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AFL-CIO Enters WorldCom Fray

Sep 10, 2002 | The Clarion-Ledger

Former WorldCom employees who are getting financial and organizational aid from the AFL-CIO to request health care benefits, unpaid commissions and wages as severance payments are benefiting from organized labor's activism.

The AFL-CIO filed a motion Monday with the U.S. Bankruptcy Court for the Southern District of New York on behalf of more than 40 WorldCom employees from Connecticut to Oklahoma who were summarily laid off with unpaid severance and medical benefits of as much as $50,000 each.

Under federal bankruptcy law, nonunion workers without contractually guaranteed severance benefits are limited to individual payments of $4,650 each unless the judge rules otherwise.

"We're in the business of organizing workers and we see ourselves as representing the victims of corporate malfeasance," said Ron Blackwell, the AFL-CIO's director of corporate affairs. "We've always seen ourselves as representing all American workers whether they are members of unions or not."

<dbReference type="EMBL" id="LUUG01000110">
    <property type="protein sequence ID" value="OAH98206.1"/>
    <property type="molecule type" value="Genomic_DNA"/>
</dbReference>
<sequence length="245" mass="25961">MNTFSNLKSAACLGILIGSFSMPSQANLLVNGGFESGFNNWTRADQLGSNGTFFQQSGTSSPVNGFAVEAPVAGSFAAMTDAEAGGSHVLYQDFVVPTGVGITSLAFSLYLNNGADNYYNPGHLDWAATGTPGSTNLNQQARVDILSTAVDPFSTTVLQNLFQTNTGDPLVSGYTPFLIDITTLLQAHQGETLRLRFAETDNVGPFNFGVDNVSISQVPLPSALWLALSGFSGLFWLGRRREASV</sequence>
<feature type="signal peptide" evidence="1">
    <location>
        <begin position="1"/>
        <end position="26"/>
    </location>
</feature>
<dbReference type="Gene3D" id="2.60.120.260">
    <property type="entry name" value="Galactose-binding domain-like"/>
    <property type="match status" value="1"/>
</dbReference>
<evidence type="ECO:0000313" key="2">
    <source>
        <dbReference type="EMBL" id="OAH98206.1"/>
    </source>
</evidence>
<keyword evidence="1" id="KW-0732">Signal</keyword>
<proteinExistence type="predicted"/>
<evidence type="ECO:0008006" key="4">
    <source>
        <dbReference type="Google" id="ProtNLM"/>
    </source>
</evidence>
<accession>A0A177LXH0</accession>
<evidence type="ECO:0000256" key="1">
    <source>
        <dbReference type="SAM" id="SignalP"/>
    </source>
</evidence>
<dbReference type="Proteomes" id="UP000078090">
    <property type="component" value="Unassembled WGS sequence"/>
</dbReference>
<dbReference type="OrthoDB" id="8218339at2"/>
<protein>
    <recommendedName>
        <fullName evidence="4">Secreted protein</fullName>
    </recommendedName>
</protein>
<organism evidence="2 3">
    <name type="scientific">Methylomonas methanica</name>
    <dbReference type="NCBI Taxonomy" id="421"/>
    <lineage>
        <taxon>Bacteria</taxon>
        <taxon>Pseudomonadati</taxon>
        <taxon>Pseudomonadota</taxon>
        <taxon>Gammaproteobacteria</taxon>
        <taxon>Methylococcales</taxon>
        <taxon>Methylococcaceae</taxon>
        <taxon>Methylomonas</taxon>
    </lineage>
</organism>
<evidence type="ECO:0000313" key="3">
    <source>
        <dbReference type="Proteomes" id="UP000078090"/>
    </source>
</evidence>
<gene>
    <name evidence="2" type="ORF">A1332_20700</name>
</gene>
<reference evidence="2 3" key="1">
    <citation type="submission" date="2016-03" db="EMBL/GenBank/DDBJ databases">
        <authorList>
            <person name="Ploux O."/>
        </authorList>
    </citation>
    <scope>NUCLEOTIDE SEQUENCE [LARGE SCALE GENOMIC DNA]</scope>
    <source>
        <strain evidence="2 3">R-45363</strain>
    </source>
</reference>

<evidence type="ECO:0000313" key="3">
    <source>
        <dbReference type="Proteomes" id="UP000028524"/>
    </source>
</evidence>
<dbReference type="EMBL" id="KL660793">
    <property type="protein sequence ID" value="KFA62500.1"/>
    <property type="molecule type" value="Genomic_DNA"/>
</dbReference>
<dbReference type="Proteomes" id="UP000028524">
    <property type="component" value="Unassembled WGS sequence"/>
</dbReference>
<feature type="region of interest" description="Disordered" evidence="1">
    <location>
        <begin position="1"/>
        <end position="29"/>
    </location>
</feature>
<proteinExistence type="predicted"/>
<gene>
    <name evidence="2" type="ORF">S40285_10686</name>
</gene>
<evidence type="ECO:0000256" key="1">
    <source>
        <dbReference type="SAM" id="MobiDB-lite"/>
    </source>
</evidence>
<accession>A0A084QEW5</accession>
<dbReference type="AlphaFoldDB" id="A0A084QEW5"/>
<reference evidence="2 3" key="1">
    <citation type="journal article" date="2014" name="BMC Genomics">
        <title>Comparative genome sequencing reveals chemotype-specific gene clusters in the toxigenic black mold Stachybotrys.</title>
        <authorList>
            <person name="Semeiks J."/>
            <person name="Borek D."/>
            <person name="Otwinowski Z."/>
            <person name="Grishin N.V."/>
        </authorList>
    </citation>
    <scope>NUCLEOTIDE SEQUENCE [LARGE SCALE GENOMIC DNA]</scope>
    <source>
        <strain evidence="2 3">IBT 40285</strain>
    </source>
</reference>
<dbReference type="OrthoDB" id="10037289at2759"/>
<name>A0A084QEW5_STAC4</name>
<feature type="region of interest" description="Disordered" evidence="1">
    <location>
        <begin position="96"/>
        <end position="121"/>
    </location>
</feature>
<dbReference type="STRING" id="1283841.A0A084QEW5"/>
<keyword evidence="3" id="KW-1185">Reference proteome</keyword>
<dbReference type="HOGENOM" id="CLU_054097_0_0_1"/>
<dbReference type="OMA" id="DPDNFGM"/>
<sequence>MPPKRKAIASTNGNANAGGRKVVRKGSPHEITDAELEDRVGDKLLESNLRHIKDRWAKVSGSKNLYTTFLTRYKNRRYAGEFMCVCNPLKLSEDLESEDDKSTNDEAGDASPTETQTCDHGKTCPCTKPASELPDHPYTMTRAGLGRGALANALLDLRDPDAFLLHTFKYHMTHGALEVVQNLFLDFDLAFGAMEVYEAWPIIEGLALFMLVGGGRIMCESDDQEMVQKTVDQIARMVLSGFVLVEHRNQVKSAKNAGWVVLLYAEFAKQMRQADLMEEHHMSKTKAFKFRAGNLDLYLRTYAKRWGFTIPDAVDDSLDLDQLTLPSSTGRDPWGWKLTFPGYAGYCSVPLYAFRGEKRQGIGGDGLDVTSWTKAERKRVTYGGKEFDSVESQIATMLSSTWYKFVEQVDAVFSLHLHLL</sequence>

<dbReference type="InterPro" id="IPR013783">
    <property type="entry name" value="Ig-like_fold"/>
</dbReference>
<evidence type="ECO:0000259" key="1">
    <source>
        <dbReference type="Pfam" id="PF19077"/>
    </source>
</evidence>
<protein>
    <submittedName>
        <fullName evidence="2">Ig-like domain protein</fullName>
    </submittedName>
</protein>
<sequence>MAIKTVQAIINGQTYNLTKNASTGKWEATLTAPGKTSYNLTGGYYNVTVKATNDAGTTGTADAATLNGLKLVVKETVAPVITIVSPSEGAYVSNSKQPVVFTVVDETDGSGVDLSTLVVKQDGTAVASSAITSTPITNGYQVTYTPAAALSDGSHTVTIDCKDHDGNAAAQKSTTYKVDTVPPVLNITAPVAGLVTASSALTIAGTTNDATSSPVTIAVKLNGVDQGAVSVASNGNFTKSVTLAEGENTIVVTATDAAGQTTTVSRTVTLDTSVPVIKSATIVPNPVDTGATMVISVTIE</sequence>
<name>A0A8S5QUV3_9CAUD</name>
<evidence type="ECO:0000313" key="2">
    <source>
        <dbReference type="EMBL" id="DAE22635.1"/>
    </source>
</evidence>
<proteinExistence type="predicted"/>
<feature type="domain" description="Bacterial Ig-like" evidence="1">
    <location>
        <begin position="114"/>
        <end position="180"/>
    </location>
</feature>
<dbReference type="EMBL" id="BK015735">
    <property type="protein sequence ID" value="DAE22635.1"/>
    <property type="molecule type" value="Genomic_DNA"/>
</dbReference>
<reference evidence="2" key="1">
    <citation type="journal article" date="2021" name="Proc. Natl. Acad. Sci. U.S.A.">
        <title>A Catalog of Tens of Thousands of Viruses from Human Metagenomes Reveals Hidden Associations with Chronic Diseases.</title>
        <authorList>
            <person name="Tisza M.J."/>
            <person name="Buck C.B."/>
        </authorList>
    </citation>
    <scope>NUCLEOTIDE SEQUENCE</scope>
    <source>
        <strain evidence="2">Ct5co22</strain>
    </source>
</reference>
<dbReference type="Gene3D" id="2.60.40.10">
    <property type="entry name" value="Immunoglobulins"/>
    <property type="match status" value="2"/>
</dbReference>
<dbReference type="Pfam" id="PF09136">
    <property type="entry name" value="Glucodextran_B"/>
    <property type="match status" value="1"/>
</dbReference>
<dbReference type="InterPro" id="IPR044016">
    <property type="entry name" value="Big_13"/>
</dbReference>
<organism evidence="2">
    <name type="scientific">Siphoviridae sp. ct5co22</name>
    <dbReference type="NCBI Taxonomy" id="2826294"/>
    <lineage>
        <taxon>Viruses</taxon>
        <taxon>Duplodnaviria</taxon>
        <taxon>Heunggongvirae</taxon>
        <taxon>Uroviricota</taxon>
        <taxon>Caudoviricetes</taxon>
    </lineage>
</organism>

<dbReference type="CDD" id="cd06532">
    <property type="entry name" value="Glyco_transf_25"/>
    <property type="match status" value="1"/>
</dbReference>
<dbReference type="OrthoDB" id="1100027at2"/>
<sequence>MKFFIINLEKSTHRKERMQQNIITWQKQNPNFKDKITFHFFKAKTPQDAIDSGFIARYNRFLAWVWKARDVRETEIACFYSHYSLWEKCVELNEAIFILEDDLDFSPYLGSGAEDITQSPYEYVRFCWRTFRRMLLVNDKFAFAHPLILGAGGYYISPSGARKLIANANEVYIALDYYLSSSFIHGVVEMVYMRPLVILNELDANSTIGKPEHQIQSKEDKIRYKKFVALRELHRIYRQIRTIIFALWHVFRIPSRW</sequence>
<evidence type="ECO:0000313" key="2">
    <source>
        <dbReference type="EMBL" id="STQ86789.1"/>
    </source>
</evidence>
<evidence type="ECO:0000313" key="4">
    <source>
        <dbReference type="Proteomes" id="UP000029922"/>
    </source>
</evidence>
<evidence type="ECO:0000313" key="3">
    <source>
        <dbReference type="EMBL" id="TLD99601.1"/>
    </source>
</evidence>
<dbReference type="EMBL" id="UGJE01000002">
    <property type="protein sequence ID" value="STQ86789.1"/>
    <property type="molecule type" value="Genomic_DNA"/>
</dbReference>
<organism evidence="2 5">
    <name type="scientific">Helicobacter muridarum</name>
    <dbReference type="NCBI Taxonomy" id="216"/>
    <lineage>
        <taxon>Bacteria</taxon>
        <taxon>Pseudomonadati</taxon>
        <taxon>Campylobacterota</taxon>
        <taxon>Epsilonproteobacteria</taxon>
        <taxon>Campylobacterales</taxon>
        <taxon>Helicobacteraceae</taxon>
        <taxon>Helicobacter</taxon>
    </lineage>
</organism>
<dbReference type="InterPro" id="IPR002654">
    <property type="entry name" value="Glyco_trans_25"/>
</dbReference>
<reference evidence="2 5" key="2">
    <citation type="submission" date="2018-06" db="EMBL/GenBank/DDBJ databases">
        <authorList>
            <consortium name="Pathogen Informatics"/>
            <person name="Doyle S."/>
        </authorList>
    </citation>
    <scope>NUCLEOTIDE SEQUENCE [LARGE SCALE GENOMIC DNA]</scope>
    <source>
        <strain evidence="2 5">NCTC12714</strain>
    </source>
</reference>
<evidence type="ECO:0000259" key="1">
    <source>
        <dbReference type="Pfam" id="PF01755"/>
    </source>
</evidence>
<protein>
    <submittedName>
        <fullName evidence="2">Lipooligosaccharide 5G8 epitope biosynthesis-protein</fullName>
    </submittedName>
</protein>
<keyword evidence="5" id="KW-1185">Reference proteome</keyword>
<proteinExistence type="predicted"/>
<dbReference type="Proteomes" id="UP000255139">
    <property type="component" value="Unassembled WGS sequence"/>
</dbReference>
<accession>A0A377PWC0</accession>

The judge in WorldCom's bankruptcy case is not expected to rule on the AFL-CIO's motion until Oct. 1. WorldCom filed a motion last week seeking to give former workers more than $4,650 each. A spokeswoman had declined comment on the AFL-CIO's involvement, but defended the company's severance motion as comprehensive.

Lobbying by the AFL-CIO on behalf of Enron workers this year helped increase their severance to $13,500. The breakthrough came by lobbying members of the Enron creditors committee, which included major banks such as Citicorp and J.P. Morgan.

The AFL-CIO, a 66-member umbrella group for 13 million American workers, also has taken on other corporate giants in recent years.

IBM Corp. became a target three years ago when its nonunion, largely professional work force learned that its traditional pension plan was being converted into a "cash balance" plan with less lucrative benefits for long-serving employees.

Some IBM workers in Vermont even went so far as to try organizing a union. That effort failed, but the AFL-CIO's help in highlighting the pension issue led the Internal Revenue Service to order a moratorium on new conversions of traditional pension plans to the cash balance version.

Blackwell said organized labor's role in WorldCom, Enron and IBM as high visibility national examples of what it does all the time.

Every time a textile mill closes in a small town, the local union organizes a similar effort to help unemployed workers, whether they are union members or not, Blackwell said.


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